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  • | April 17, 2015

Postal changes put an end to tradition of area family - Ozark County Times: News

Postal changes put an end to tradition of area family

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Posted: Monday, August 5, 2013 3:00 am

Since the days of horse and buggy a Daugherty has delivered the mail in the Tecumseh area of Ozark County.

That all changed earlier this year when the United States Postal Service canceled the contract of route carriers Jack and Connie Daugherty, who had delivered the Tecumseh mail for 42 years.

"My dad ran it before that, and my grandpa ran it way back to the horse-and-buggy time," Jack Daugherty told the Ozark County Times.

Daugherty said he's upset because the USPS could give him no logical explanation for the move.

After weeks of communicating with several USPS officials, Daugherty was finally referred to Bert Manchego, a USPS contracting officer/central transportation in Denver, Colo., who told Daugherty his "contract was terminated for convenience …"

"I'd like to know what that means," Daugherty said.

The Times attempted to contact Manchego numerous times, but there was no response.

Daugherty said his contract was terminated on Jan. 25, and since then he has been receiving complaints from mail customers about slow service and mix-ups. Daugherty said his contract was supposed to have a year and two months left on it when the USPS canceled it.

"I want to know, what have they gained?" Daugherty asked. "They've split it up into two routes, but they're having to cover the same ground and they're spending the same amount of money, if not more."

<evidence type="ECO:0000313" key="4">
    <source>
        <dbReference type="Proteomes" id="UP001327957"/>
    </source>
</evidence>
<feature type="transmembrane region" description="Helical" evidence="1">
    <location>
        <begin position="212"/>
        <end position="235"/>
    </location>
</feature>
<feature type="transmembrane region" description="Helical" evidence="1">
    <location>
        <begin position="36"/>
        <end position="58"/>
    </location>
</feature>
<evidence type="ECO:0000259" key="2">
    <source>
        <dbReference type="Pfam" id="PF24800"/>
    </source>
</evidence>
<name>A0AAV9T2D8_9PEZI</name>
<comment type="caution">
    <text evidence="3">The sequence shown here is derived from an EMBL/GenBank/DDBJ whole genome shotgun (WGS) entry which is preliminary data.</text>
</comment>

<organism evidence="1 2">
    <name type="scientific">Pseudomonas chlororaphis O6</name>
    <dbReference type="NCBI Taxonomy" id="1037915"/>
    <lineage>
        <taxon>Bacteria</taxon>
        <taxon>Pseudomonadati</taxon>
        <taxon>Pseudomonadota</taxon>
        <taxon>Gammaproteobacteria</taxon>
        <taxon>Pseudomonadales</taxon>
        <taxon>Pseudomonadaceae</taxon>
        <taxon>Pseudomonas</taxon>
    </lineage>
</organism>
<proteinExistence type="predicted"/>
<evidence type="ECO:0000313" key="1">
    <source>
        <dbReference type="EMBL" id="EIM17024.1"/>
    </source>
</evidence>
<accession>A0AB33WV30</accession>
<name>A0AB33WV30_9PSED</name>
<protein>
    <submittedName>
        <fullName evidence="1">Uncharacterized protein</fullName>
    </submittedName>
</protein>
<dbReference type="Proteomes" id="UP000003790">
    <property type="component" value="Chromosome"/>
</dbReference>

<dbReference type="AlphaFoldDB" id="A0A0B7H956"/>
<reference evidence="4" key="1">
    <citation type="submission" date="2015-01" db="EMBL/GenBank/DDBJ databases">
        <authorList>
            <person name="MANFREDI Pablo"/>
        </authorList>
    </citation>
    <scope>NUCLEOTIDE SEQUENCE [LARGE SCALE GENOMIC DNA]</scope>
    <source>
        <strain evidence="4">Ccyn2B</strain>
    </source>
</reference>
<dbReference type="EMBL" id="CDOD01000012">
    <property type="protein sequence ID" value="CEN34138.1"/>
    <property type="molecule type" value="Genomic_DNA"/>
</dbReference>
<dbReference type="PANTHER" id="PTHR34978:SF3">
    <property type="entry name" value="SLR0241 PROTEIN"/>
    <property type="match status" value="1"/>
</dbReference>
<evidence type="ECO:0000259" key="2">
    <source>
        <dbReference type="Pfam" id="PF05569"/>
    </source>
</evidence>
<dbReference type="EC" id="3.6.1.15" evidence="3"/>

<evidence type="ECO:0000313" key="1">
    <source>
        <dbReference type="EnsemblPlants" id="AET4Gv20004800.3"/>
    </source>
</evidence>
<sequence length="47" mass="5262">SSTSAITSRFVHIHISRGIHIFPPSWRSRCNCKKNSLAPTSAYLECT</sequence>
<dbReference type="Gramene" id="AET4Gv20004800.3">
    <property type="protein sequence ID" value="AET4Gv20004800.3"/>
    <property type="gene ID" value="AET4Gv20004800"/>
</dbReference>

Daugherty said the USPS is not only not making sense financially, but they're also not considering that they are messing with the nation's heritage.

Daugherty said his dad, Vess Daugherty, ran the Tecumseh route from 1952 to 1971. Before that, Jack's grandfather ran the route with a horse and buggy. Jack and Connie started running the route in 1971 and have delivered the mail there ever since.

Postal officials acknowledged some changes, including shifting toward regional postal centers to cut down on expenses. They've cut hours at some of the smaller, less-used offices and have shifted some of their duties to larger facilities. For example, Caulfield post office is now handling much of the Bakersfield mailing. Other regional post offices with increased duties include Gainesville and Theodosia, which handle some of Tecumseh, Pontiac, Protem and Thornfield duties.

"I think it's a detriment to the postal service and to our heritage," Daugherty said. "The people have had this since the Pony Express."

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